vSphere 6.5 released with lot of new features that most of them were waiting for. vSphere 6.5, the latest version of its industry-leading virtualization platform. This new release of vSphere features a dramatically simplified experience, comprehensive built-in security, and a universal app platform for running any app. I agree with the feature sets, availability and Scalability features of vSphere 6.5. What about Security?
I would say vSphere 6.5 is a turning point in VMware infrastructure security. Security in Virtual infrastructure is always been an big challenge due to its scale of 1000’s of Virtual machines. With the latest release there are lot of new features are added to improve the vSphere 6.5 Security features.
What’s New in vSphere 6.5 Security for Virtual Machines
Virtual Machine Encryption
New vSphere 6.5 Security feature called VM Encryption, Virtual Machine Encryption happens at hypervisor level and not in Guest OS. It is also not rely on Guest operating system type too. You need apply the encryption policy to the Virtual machine using the Virtual Machine storage policies. Once encryption policies are applied to the VM, VMDK and VM home files will get encrypted. VM Encryption is policy drive and managed via policies. Since Encryption is not happening at Guest OS level, Guest don’t have access to the Keys.
Key Management is based on the industry standard, KMIP 1.1. In vSphere 6.5 Security, vCenter is a KMIP client and works with a large number of KMIP 1.1 key managers. This brings choice and flexibility to customers. VM Keys do not persist in vCenter.
Graphic Thanks to VMware.com
When you applied the encryption policy to the Virtual machine, Randomly generated keys will be created for each virtual machine and also that key is also encrypted with the key from the Key Managers.
When Encryption enabled virtual machines gets powered on, vCenter server as a KMIP client retrieves the key from the key manager and send that down to the VM encryption module in the ESXi hypervisor and unlocks the key.With that, All IO coming out from the virtual SCSI device goes through the hypervisor encryption module before it hits the storage module.
vMotion Encryption also needs to be enabled per-VM level. When vMotion Encryption enabled Virtual Machine is migrated using vMotion, vCenter Server will randomly generate 256-bit key and the generated Key will be added in migration specification sent to both ESXi hosts participating in the Virtual Machine migration. During vMotion, All the data going across the network are encrypted with the help of randomly generated key by vCenter Server. Key generation for vMotion Encryption is only performed by vCenter Server not performed by any Key Managers.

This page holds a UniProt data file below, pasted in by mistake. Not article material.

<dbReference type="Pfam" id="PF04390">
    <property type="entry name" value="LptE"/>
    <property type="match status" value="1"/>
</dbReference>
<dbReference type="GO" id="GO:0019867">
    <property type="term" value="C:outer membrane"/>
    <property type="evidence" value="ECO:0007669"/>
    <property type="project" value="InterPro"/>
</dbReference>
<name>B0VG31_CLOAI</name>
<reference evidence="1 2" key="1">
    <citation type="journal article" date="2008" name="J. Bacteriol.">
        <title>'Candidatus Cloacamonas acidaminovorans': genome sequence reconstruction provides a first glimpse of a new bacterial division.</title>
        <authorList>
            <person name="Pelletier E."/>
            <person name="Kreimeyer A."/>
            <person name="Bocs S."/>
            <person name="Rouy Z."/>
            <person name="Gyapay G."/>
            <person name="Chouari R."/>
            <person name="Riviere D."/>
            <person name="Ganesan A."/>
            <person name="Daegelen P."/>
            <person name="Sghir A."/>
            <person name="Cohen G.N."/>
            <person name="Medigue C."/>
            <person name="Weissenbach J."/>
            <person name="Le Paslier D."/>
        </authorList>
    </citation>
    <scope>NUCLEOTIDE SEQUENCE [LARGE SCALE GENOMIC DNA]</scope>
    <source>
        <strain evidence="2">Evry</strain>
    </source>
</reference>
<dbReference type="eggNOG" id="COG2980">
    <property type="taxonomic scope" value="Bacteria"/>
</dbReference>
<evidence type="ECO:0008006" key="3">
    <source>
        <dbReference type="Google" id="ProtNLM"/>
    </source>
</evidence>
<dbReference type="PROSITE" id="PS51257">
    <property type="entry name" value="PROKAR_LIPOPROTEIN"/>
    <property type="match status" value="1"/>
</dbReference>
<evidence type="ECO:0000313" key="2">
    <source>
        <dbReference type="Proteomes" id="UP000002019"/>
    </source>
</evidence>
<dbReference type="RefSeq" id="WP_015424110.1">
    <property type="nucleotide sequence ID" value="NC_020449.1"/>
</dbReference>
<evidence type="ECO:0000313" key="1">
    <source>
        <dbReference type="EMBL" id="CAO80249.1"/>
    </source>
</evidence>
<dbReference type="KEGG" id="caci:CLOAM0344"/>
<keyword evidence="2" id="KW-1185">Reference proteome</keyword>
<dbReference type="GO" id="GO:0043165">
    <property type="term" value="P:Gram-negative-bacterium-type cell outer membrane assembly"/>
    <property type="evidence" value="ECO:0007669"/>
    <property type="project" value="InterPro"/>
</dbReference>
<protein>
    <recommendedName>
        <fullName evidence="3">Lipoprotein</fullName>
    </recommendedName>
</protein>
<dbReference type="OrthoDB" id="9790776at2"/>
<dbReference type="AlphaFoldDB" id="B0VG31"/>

There are 3 types of vMotion Encryption options:
- Disabled – vMotion Encryption not Enabled
- Opportunistic – It uses encrypted vMotion, if source and destination ESXi hosts supports it. If destination ESXI host doesn’t support, It performs the normal vMotion operation
- Required – It only allows the encrypted vMotion. If the source or destination ESXi host does not support encrypted vMotion, then the vMotion operation will fail.
Virtual Machine Secure Boot
Virtual Machines should be configured to use EFI Firmware and also Secure boot option need to be enabled for Virtual machine to use SecureBoot feature. It is simple to enable and use. Once Secure Boot is enabled on Virtual Machines, It will allow only to load signed drivers into the Virtual Machine. Virtual Machine Secure Boot work with Windows or Linux operating systems.
I am sure you are impressed with the vSphere 6.5 security features. I hope this is informative for you. Thanks for Reading!!. Be social and share it in social media, if you feel worth sharing it.
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